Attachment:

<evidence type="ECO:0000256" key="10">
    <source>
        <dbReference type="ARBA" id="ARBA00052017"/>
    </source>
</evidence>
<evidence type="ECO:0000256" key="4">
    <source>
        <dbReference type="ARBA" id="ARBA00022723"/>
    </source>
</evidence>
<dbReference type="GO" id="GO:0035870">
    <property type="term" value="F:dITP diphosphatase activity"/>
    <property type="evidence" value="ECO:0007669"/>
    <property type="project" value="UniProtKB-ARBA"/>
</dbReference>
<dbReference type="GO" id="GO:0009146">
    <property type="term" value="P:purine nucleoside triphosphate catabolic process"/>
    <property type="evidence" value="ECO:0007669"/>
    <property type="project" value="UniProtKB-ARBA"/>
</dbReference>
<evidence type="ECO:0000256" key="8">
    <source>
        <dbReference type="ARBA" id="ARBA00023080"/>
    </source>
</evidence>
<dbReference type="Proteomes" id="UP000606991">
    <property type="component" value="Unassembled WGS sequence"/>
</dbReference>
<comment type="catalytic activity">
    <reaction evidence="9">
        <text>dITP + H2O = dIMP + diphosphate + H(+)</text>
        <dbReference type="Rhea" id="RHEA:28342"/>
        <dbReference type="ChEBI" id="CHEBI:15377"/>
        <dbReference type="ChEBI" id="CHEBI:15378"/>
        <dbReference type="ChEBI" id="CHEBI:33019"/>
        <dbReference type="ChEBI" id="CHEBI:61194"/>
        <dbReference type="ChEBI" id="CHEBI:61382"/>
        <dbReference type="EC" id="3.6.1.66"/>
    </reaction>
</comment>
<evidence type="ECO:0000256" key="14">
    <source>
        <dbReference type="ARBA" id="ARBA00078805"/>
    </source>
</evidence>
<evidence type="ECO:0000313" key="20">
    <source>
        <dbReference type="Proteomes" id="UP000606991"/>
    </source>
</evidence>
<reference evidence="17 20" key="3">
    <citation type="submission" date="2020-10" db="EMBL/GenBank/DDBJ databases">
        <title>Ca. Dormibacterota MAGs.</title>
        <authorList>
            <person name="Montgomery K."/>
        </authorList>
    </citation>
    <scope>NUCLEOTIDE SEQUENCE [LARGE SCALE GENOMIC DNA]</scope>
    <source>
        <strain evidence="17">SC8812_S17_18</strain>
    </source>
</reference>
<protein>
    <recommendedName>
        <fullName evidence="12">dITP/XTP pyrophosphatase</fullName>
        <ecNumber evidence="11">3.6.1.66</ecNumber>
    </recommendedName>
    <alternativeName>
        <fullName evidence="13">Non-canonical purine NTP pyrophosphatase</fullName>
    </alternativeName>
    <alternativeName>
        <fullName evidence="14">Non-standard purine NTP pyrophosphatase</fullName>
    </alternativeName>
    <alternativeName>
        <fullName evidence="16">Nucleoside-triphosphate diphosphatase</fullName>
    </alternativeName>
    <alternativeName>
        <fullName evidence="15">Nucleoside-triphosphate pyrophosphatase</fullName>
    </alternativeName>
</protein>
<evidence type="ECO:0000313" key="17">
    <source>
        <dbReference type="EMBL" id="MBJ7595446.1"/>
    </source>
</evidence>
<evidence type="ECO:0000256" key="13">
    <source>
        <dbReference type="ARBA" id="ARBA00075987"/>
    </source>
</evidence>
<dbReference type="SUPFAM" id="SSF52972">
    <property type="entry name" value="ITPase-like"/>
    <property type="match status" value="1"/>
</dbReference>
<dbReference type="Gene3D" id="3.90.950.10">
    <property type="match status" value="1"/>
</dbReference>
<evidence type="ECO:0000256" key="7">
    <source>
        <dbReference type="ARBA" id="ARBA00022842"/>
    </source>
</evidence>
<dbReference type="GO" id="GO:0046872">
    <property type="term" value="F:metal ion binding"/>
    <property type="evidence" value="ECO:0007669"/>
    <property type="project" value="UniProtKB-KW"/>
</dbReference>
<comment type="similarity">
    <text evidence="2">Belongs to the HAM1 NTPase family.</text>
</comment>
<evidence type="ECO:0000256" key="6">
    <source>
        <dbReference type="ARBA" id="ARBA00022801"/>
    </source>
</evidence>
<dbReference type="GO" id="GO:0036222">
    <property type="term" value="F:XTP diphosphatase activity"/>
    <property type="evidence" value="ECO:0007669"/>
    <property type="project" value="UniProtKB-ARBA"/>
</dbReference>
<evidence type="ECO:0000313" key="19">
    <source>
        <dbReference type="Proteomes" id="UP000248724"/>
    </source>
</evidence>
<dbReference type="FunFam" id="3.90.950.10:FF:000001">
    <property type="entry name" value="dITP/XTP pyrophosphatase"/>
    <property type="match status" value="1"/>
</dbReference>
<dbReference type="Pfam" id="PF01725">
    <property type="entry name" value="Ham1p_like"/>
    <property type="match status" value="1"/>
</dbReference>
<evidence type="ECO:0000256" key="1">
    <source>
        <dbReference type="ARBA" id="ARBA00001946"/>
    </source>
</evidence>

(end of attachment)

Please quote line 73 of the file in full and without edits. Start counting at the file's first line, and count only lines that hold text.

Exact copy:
    </alternativeName>